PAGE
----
Saturday, May 29, 2010
As for me, I'd admit I have signed up in numerous social networking sites. Friendster, MySpace, Facebook, Twitter, Plurk -- I have them. I could say you can easily find me online (provided you know my real name and/or oft-used username. The main reason I signed up for them was 1) my friends invited me and 2) I thought that it was a good avenue to finding people I have lost contact with through the years, especially that I'm almost always online.
But with the advent of these sites also came certain issues like privacy and identity theft. As of late, Facebook has been in the news about their privacy settings. That's why a lot of people think that social networking sites pose a threat to people's lives, in one way or another.
In my opinion, social networking has its advantages and disadvantages. Sites that promote social networking keeps you in touch with people that matter. But it also may be abused by people. I think, like in everything else, when joining social networking sites, you have to also think about protecting yourself to a certain extent. It's fine to update your status once in a while and let people know how you are and how you feel at that certain moment, but you also have to think of not giving away too much, Besides, that's the purpose of a site's privacy settings.
As for me, I continue to use social networking sites, but I make it a point to draw limits on how people can view my profile and personal information. In that way, I protect myself and get to enjoy the site's benefits more. Remember, social networking may be a two-edged sword, but you can use it to your advantage if you know how to use it properly.
Tuesday, May 25, 2010
Dear Noynoy,You are now swamped with suggestions and advice, but just the same, I hope you’ll have time to read what this octogenarian has to say.
You were not my choice in the last election but since our people have spoken, we must now support you and pray that you prevail. But first, I must remind you of the stern reality that your drumbeaters ignore: you have no noble legacy from your forbears. It is now your arduous job to create one yourself in the six years that you will be the single most powerful Filipino. Six years is too short a time — the experience in our part of the world is that it takes at least one generation — 25 years — for a sick nation to recover and prosper. But you can begin that happy process of healing.
Bear in mind that the past weighs heavily on all of us because of the many contradictions in it that we have not resolved, whose resolutions would strengthen us as a nation. This past is now your burden, too. Let us start with the fact that your grandfather collaborated with the Japanese. Your father was deeply aware of this, its stigma, its possibilities. He did not leave any legacy because he did not become president. He was a brilliant and courageous politician. He was an enterprising journalist; he had friends in journalism who can attest to his effulgent vision, who did not profit from his friendship, among them Nestor Mata, Gregorio Brillantes — you may consult them. I cannot say I did not profit — he bought many books from my shop and when he was in Marcos’s prison, your mother brought books from my shop to him.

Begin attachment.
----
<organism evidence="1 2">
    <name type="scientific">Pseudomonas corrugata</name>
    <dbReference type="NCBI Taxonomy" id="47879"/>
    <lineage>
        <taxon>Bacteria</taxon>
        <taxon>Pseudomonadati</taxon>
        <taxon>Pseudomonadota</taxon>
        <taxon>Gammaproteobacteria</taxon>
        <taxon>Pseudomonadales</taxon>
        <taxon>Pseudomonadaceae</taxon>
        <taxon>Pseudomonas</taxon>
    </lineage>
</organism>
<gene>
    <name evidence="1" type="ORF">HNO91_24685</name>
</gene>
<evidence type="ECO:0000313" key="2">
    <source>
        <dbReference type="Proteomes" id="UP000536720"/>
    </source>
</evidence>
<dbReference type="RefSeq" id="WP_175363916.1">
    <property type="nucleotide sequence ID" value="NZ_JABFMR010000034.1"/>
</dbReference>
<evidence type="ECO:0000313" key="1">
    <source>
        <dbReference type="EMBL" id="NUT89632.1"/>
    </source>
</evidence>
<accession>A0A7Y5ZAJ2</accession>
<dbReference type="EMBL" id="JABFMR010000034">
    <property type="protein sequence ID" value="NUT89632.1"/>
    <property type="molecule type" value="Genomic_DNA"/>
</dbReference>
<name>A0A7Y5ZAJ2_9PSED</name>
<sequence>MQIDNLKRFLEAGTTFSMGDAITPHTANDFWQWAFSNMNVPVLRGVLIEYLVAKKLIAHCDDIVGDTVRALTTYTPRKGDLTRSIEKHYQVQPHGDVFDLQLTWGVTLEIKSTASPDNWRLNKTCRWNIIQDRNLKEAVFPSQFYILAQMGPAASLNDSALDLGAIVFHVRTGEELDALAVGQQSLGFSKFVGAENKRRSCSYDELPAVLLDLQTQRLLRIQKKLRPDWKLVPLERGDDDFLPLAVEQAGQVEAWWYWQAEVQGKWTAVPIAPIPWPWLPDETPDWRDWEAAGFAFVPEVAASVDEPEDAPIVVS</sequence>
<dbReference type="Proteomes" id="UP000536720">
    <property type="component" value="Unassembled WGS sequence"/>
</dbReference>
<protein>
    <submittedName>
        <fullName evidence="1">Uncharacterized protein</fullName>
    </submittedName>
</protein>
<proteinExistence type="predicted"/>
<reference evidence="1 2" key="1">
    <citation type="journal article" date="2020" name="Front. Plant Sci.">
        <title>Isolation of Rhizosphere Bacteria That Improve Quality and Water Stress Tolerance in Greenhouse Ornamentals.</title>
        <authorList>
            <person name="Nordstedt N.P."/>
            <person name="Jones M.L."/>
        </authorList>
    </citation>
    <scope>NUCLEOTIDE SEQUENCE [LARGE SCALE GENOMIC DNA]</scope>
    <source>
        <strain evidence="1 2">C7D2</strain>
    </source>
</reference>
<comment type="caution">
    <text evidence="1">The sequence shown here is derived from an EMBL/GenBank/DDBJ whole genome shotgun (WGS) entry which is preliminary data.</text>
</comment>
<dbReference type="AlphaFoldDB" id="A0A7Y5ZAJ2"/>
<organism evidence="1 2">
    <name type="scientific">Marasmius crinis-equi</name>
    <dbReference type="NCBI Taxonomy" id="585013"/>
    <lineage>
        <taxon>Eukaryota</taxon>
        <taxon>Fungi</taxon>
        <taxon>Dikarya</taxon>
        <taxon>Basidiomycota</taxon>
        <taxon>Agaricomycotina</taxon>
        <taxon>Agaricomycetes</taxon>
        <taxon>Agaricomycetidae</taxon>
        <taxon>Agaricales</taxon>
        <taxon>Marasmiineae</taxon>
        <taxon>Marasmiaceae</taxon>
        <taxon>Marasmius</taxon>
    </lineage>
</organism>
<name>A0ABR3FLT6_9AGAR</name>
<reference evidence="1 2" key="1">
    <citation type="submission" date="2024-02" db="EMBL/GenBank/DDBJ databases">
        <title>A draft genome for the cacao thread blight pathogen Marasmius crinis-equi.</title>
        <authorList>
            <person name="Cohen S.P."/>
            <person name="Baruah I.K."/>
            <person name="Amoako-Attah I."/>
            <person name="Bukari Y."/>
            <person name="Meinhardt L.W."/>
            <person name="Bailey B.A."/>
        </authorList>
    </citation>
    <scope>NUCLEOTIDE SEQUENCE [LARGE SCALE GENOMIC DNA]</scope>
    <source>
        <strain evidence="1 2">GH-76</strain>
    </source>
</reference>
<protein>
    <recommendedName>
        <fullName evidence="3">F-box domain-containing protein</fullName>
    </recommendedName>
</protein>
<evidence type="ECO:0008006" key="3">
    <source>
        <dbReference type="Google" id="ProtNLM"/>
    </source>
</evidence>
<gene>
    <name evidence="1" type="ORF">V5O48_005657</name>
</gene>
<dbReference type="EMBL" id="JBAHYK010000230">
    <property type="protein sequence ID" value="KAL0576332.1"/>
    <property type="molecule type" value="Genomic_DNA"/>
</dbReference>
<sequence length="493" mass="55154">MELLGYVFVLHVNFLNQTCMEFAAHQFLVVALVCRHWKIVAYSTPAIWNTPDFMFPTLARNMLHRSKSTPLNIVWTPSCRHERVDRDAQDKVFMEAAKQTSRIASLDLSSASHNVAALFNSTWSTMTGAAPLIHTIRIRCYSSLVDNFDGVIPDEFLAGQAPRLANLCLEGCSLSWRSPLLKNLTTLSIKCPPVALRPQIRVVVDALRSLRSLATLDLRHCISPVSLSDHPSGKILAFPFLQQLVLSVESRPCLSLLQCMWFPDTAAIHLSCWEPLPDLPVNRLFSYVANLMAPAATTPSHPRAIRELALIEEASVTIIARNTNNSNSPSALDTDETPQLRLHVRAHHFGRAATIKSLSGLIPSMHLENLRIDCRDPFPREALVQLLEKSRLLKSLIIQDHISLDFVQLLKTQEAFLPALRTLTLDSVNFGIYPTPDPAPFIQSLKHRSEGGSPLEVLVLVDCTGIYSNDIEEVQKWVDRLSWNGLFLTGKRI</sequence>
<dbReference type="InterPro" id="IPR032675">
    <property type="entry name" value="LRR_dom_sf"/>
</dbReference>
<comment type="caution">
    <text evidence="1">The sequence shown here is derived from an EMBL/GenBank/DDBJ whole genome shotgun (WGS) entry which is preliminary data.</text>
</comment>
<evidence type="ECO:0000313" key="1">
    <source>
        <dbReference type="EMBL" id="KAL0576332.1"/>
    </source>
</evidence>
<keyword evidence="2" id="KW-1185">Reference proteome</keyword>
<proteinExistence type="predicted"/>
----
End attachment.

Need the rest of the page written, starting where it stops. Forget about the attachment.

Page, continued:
Forgive me for giving you this unsolicited advice. First, beware of hubris; you are surrounded by panderers who will tell you what is nice to hear. You need to be humble always and heed your conscience. When Caesar was paraded in ancient Rome before the cheering multitudes, there was always a man chanting behind him: “Remember, you are mortal.
I say to you, remember, the poor — some of them in your own hacienda — will be your ultimate judge.
From your comfortable and privileged cocoon, you know so little of our country and people. Seek the help of the best — and the best do not normally want to work in government and neither will they approach you. You have to seek them.
Be the revolutionary your father wanted to be and don’t be scared or wary of the word “revolution.” It need not be always bloody. EDSA I was not. Your father wanted to destroy the most formidable obstacle to our progress — the Oligarchy to which you and your family belong. To succeed, you have to betray your class. If you cannot smash the oligarchy, at least strive to have their wealth develop this country, that they bring back the billions they stashed abroad. You cannot do this in six years, but you can begin.
Prosecute the crooks. It is difficult, thankless and even dangerous to do this. Your mother did not do it — she did not jail Imelda who was the partner in that conjugal dictatorship that plundered this nation. Watch her children — they were much too young to have participated in that looting but they are heirs to the billions which their parents stashed abroad. Now the Marcoses are on the high road to power, gloating, snickering at our credulity and despicable amnesia.
You know the biggest crooks in and out of government, those powerful smugglers, thieves, tax cheats — all you really need is guts to clobber them. Your father had lots of it — I hope he passed on to you most of it.
And most of all, now that you have the muscle to do it, go after your father’s killers. Blood and duty compel you to do so. Cory was only his wife — you are the anointed and only son. Your regime will be measured by how you resolve this most blatant crime that robbed us of a true leader.
And, finally, your mother. We loved her — she united us in ousting an abominable dictator. But she, too, did not leave a shining legacy for her presidency was a disaster. She announced a revolutionary government but did nothing revolutionary. She promised land reform but did not do it. And most grievous of all — she transformed the EDSA I revolution into a restoration of the oligarchy.
She became president only because her husband was murdered and you became president elect only because your mother died. Still, you are your father’s son and may you now — for the good of this country and people — scale the heights he and your mother never reached.
I am 85 and how I despair over how three generations of our leaders failed! Before I go, please let me see this unhappy country begin to be a much better place than the garbage dump our leaders and people have made it. You can be this long awaited messiah but only if you are brave enough and wise enough to redeem your father’s aborted promise.
Hopefully yours,F. Sionil Jose
Saturday, May 22, 2010
But truth to tell, since the first time I have joined chat rooms and forums since 2000, I have never met a single online "buddy." I've never been to any eye-ball event ever in my life, even if I have been invited countless times. Why? I don't know. Maybe because I'm too shy?